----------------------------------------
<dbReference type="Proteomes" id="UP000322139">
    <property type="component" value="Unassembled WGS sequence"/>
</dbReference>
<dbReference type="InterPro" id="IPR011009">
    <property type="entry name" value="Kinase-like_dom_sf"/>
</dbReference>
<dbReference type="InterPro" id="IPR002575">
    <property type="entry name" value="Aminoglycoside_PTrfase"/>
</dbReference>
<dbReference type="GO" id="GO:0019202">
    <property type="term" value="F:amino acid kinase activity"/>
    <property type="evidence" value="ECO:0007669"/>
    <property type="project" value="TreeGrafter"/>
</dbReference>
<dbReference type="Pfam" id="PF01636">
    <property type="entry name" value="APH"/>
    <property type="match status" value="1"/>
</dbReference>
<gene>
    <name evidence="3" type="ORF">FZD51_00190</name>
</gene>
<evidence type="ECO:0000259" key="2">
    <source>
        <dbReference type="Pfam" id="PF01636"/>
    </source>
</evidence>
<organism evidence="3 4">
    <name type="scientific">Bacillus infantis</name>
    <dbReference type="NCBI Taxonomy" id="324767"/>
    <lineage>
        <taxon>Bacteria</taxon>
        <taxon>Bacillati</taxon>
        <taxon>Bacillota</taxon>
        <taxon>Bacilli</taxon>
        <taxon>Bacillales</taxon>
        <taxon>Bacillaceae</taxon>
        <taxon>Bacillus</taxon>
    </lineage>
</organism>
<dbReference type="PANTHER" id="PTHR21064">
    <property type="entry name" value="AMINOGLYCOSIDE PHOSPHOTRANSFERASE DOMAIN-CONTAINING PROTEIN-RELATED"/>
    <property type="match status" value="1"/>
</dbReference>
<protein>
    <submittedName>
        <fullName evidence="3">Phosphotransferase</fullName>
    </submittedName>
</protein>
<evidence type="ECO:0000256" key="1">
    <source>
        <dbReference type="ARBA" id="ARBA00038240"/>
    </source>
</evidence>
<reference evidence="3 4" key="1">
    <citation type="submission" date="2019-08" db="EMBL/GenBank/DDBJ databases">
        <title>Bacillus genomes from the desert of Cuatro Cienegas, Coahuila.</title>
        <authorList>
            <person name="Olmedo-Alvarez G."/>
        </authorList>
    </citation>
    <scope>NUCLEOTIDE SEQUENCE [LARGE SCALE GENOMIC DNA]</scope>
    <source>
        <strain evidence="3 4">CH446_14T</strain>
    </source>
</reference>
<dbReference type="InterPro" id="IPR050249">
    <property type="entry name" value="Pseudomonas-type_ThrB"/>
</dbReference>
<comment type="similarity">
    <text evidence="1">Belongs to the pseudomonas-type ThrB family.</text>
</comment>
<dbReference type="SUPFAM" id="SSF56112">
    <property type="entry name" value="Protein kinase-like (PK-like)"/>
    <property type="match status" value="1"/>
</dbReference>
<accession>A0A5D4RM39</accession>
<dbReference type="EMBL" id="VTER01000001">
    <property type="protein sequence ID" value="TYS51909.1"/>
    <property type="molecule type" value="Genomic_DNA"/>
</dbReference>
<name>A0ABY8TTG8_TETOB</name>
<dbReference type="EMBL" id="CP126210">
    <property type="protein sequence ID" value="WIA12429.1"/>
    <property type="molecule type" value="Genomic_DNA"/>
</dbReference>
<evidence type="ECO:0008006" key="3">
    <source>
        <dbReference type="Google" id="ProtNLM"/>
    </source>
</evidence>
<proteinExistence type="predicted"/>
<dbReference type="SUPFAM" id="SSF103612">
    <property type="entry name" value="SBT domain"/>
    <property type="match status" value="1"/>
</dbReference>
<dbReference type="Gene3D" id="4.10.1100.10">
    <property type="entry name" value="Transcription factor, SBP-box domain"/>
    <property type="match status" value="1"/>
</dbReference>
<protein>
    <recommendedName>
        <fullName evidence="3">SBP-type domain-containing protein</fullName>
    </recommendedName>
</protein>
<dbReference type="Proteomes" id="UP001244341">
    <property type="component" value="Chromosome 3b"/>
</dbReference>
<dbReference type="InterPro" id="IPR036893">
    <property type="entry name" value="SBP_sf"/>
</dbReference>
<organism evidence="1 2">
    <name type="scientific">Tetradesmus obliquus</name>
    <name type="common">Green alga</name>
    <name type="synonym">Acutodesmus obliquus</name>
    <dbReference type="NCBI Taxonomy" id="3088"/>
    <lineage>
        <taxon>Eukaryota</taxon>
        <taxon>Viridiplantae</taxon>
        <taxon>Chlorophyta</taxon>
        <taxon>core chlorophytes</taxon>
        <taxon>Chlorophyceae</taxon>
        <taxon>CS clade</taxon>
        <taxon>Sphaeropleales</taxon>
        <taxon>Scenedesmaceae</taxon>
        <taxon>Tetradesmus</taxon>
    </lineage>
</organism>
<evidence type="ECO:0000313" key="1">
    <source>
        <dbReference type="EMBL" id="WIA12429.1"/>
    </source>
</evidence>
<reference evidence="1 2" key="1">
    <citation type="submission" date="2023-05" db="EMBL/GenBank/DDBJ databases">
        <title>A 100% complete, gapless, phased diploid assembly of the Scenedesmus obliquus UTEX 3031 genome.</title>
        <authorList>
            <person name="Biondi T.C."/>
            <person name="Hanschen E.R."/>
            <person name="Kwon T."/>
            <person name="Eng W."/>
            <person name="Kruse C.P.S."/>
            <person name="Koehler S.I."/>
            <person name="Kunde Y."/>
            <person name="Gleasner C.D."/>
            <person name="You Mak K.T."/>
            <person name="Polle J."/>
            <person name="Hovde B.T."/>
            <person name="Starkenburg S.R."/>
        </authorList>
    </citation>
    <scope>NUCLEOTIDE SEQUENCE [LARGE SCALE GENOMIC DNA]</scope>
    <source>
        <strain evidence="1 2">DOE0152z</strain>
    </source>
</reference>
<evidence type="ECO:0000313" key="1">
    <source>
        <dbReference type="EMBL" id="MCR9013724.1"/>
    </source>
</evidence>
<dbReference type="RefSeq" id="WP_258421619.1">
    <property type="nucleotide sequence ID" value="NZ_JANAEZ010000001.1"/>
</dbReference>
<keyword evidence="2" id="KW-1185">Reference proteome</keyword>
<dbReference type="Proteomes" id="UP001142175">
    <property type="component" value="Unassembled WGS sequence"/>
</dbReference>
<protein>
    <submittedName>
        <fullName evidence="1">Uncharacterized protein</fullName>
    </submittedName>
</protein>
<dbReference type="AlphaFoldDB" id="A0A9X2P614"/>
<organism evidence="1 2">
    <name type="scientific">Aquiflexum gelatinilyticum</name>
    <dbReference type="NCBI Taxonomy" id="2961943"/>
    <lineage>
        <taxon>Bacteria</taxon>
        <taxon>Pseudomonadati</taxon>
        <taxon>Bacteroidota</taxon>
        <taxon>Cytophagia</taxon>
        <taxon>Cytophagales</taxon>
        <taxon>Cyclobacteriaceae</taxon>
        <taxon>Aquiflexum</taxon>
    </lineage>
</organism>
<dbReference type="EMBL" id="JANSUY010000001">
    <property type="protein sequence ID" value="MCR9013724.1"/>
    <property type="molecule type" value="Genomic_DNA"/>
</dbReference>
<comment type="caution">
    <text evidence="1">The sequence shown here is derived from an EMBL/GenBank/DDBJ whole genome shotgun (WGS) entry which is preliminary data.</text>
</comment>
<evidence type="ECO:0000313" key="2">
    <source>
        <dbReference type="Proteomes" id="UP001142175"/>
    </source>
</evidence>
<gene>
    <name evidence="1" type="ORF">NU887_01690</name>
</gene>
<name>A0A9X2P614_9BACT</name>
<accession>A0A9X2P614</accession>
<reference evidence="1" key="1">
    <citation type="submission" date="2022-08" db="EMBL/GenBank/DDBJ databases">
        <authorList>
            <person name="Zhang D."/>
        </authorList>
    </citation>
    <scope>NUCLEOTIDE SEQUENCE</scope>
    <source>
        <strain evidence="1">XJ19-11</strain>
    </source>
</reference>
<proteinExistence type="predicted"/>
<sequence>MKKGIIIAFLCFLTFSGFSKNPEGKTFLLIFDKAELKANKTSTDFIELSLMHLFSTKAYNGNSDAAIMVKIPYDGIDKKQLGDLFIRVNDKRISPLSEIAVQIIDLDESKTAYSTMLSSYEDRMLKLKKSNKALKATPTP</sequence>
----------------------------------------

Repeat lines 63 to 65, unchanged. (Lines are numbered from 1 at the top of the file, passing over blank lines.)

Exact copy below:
        <strain evidence="3 4">CH446_14T</strain>
    </source>
</reference>